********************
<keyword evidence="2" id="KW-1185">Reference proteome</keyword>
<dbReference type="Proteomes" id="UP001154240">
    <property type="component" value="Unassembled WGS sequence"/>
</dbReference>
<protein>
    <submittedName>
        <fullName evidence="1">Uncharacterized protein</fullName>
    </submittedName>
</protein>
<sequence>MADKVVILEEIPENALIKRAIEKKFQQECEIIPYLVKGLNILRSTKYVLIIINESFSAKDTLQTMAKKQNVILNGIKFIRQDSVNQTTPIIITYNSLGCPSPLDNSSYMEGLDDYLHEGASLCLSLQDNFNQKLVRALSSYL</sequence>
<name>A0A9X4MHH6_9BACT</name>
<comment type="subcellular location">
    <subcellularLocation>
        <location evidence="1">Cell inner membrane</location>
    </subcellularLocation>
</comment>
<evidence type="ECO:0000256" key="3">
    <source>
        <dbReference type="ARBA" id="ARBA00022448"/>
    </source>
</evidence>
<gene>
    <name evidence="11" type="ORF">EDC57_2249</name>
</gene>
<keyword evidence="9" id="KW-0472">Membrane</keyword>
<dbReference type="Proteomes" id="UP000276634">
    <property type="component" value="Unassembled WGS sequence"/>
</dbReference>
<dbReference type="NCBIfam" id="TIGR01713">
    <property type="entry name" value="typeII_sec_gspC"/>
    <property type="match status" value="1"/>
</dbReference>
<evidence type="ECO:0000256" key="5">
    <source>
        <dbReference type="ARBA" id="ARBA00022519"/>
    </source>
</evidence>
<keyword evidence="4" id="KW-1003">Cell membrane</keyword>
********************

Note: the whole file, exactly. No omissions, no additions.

<keyword evidence="2" id="KW-1185">Reference proteome</keyword>
<dbReference type="Proteomes" id="UP001154240">
    <property type="component" value="Unassembled WGS sequence"/>
</dbReference>
<protein>
    <submittedName>
        <fullName evidence="1">Uncharacterized protein</fullName>
    </submittedName>
</protein>
<sequence>MADKVVILEEIPENALIKRAIEKKFQQECEIIPYLVKGLNILRSTKYVLIIINESFSAKDTLQTMAKKQNVILNGIKFIRQDSVNQTTPIIITYNSLGCPSPLDNSSYMEGLDDYLHEGASLCLSLQDNFNQKLVRALSSYL</sequence>
<name>A0A9X4MHH6_9BACT</name>
<comment type="subcellular location">
    <subcellularLocation>
        <location evidence="1">Cell inner membrane</location>
    </subcellularLocation>
</comment>
<evidence type="ECO:0000256" key="3">
    <source>
        <dbReference type="ARBA" id="ARBA00022448"/>
    </source>
</evidence>
<gene>
    <name evidence="11" type="ORF">EDC57_2249</name>
</gene>
<keyword evidence="9" id="KW-0472">Membrane</keyword>
<dbReference type="Proteomes" id="UP000276634">
    <property type="component" value="Unassembled WGS sequence"/>
</dbReference>
<dbReference type="NCBIfam" id="TIGR01713">
    <property type="entry name" value="typeII_sec_gspC"/>
    <property type="match status" value="1"/>
</dbReference>
<evidence type="ECO:0000256" key="5">
    <source>
        <dbReference type="ARBA" id="ARBA00022519"/>
    </source>
</evidence>
<keyword evidence="4" id="KW-1003">Cell membrane</keyword>